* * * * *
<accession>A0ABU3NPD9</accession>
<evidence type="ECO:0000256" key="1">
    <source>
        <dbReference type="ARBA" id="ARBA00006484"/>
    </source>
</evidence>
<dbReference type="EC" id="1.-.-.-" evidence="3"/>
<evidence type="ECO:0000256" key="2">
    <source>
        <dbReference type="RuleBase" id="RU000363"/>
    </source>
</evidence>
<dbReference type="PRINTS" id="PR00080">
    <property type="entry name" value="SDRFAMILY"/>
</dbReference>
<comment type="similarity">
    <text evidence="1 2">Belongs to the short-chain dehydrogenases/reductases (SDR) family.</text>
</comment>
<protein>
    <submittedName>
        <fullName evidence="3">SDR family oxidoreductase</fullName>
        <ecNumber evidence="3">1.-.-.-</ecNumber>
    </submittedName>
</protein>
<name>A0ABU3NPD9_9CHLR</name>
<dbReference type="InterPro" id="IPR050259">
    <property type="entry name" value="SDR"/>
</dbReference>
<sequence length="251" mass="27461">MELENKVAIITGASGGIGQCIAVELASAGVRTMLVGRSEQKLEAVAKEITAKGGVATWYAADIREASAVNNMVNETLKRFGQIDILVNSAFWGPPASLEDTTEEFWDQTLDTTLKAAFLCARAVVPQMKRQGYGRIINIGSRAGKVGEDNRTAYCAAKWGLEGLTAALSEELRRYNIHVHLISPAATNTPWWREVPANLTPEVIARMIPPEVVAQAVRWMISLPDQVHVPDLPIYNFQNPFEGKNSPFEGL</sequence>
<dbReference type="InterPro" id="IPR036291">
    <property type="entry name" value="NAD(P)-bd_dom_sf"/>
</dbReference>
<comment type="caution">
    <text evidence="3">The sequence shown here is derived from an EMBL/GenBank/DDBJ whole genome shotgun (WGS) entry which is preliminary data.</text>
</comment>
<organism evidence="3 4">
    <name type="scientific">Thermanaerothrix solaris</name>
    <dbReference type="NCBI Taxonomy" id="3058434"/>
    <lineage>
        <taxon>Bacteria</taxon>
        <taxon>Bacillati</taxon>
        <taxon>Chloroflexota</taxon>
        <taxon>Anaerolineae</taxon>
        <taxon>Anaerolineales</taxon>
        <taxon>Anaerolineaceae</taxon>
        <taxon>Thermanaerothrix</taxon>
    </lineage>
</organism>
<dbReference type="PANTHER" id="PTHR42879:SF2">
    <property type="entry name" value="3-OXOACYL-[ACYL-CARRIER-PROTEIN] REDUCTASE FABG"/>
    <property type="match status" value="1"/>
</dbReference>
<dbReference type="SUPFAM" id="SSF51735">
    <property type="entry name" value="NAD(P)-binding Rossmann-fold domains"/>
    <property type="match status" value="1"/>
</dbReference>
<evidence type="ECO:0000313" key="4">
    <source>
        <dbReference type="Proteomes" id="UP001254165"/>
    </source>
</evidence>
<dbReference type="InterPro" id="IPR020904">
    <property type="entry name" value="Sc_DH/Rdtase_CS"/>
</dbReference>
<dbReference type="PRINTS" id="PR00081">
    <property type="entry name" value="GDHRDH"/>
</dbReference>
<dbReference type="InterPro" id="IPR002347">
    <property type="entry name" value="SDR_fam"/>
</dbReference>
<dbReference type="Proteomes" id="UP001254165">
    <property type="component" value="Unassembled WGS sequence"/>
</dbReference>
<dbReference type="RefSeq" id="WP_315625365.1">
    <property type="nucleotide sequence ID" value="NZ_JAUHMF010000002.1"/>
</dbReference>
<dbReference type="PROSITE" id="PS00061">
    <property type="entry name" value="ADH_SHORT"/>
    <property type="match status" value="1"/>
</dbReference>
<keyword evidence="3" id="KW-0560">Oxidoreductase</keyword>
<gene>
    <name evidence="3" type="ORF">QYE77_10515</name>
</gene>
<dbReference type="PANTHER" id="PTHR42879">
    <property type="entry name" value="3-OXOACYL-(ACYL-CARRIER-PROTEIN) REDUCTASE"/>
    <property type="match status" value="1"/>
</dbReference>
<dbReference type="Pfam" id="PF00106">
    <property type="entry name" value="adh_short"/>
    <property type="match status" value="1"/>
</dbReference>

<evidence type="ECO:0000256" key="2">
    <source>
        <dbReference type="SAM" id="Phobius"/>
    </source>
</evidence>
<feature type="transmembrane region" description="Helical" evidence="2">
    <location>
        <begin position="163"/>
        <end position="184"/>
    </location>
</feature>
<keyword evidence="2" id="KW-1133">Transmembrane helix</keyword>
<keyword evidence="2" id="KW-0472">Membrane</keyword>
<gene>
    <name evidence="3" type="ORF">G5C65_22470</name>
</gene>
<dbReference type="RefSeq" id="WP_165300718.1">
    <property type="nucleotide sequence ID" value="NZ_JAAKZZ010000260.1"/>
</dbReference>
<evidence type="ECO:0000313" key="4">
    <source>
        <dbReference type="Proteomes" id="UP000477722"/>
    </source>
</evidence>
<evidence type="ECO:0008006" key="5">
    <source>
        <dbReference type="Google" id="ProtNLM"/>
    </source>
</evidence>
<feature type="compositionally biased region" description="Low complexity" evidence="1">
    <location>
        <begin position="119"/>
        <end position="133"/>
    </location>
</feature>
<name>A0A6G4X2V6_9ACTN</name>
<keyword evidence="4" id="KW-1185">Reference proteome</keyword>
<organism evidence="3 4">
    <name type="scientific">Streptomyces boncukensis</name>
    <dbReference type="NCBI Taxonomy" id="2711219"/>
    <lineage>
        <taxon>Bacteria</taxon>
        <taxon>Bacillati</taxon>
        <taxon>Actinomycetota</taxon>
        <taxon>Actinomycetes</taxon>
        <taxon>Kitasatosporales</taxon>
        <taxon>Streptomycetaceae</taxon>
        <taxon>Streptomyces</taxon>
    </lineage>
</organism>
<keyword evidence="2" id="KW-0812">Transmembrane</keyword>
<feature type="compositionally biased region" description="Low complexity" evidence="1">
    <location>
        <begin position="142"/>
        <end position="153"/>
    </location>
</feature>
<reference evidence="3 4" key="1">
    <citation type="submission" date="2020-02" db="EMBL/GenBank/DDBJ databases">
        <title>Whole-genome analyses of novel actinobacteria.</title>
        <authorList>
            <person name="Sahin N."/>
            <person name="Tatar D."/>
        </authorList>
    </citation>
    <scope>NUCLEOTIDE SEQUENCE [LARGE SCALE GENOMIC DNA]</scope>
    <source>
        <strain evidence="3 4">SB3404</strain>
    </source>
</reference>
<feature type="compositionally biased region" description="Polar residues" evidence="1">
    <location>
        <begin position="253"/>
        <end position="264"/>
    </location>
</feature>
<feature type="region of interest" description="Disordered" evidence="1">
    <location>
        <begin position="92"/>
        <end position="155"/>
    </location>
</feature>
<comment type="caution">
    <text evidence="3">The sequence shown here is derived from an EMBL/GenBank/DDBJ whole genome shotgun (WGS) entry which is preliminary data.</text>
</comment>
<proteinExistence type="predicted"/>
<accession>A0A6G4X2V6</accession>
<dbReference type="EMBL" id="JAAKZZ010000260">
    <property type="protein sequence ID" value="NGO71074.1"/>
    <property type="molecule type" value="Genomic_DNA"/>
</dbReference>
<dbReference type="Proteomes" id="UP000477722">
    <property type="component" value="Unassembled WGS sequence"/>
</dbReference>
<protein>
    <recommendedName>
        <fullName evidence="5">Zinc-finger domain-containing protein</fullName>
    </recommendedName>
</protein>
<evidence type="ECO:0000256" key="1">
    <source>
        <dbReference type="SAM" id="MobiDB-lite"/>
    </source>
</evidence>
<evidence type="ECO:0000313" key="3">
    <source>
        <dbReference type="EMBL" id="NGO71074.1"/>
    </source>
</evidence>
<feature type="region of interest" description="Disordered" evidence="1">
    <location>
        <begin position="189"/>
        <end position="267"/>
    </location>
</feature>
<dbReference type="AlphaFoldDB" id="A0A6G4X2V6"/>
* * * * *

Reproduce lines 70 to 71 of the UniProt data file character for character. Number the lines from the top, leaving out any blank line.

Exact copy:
</dbReference>
<dbReference type="Proteomes" id="UP001254165">